EXPERIMENTAL TAPHONOMY WITH WET-CHEMISTRY MICROSENSORS AND GENETIC ANALYSES CRACKS A TAPHONOMIC WINDOW AJAR
Experimental decay helps to groundtruth the feasibility of taphonomic hypotheses describing the soft-bodied fossil record, and here we conduct experiments to test the calcite-seal generation hypothesis. Our experiments buried individual peppermint shrimp, Lysmata wurdemanni, in jars with kaolinite and submerged in seawater of varying composition (specifically, levels of calcium) in both anoxic and aerobic settings to observe (1) whether calcite seals would form in the fine clay, and (2) how the microchemistry and microbiology of the water and sediments varied with differing treatment parameters.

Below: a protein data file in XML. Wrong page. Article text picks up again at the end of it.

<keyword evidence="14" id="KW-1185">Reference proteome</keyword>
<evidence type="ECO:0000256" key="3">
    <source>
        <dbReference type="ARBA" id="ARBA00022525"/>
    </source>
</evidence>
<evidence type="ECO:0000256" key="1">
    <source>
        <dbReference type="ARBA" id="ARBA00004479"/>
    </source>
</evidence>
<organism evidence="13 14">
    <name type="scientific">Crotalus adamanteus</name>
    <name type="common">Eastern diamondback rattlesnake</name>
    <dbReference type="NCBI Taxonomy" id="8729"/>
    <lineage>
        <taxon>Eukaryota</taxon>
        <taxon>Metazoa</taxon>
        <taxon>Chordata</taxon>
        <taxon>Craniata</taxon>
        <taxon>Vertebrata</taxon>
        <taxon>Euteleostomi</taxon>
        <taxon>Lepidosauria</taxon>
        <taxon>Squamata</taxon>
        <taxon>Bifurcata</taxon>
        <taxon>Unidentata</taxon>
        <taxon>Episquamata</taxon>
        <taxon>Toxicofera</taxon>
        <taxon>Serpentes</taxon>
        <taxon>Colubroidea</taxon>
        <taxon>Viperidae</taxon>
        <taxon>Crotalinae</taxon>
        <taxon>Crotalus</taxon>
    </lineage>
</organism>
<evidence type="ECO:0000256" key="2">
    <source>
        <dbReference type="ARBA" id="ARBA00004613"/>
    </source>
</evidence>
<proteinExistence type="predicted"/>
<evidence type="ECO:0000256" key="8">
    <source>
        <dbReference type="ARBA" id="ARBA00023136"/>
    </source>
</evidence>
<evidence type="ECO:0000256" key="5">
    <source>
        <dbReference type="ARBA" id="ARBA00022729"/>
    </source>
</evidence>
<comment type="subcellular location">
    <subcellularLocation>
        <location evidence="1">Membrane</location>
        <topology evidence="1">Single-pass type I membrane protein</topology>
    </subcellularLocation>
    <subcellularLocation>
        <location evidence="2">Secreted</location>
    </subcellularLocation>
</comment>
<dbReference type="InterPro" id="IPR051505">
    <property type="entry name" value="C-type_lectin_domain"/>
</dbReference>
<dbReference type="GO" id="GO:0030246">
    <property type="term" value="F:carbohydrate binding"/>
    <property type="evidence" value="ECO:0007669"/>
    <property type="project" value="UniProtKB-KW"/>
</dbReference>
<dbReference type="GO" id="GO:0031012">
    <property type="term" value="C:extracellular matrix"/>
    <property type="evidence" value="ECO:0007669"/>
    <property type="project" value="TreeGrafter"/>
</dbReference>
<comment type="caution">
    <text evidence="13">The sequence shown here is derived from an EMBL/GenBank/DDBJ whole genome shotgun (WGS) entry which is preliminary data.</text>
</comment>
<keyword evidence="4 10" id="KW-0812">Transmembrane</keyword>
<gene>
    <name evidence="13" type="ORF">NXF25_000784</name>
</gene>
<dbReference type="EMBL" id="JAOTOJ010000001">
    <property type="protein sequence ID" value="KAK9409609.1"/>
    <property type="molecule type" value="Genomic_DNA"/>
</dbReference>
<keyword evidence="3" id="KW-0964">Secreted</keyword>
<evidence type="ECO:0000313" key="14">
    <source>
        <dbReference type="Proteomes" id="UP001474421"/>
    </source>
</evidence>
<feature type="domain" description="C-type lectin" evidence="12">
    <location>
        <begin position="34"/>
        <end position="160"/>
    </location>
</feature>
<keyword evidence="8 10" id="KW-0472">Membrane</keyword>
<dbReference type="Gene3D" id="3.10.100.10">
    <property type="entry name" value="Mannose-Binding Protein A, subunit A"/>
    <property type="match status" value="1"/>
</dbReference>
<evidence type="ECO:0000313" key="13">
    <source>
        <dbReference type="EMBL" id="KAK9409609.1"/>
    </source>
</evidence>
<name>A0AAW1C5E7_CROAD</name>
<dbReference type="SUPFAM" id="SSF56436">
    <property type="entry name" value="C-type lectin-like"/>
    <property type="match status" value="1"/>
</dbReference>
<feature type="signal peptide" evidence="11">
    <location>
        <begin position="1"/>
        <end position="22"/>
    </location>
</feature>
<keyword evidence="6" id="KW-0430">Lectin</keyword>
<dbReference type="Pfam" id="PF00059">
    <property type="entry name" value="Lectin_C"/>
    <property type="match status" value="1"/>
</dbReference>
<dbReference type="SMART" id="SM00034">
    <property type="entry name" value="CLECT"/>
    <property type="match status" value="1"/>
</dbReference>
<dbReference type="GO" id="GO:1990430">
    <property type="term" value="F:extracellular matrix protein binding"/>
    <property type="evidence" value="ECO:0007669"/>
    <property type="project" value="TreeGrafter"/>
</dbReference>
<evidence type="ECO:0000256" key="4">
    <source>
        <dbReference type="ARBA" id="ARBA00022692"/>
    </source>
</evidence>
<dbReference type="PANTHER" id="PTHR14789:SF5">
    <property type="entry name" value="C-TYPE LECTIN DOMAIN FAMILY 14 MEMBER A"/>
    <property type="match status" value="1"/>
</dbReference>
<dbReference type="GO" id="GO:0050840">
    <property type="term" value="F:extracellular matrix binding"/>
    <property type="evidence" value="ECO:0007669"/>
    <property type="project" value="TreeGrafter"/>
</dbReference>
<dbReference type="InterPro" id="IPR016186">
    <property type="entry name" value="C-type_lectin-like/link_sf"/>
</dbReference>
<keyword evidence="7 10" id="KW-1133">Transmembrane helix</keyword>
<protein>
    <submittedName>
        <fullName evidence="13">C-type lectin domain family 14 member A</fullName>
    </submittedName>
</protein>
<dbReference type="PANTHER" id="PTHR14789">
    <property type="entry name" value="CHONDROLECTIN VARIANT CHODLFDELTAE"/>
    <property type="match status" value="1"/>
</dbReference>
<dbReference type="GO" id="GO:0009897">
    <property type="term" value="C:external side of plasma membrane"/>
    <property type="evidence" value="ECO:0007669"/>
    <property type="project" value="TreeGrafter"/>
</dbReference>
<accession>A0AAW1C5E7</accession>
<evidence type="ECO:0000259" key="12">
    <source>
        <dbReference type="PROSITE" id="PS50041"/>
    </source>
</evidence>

Results have been intriguing and, at times, counterintuitive. For example, replicates in calcium-amended seawater have slightly lower pH than their seawater counterparts, and some of the highest sulfide levels have been found in aerobic shrimp-bearing jars. Principal coordinate analysis shows strong differentiation between the microbial communities in seawater and calcium-amended seawater in shrimp-bearing replicates. Microchemically, the strongest differentiations are between the water column and the sediment, with subtle variations in the sediment and a nearly homogeneous water column. In no case have calcite layers been observed to form in the upper layers of the kaolinite. These experiments serve to highlight the varied and unexpected insights experimental taphonomy can provide, and that it is a critical aspect of hypothesis evaluation in soft-bodied preservation.